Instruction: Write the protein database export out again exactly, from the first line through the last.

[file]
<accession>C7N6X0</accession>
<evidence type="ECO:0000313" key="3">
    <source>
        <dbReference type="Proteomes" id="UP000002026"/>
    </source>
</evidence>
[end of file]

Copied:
<accession>C7N6X0</accession>
<evidence type="ECO:0000313" key="3">
    <source>
        <dbReference type="Proteomes" id="UP000002026"/>
    </source>
</evidence>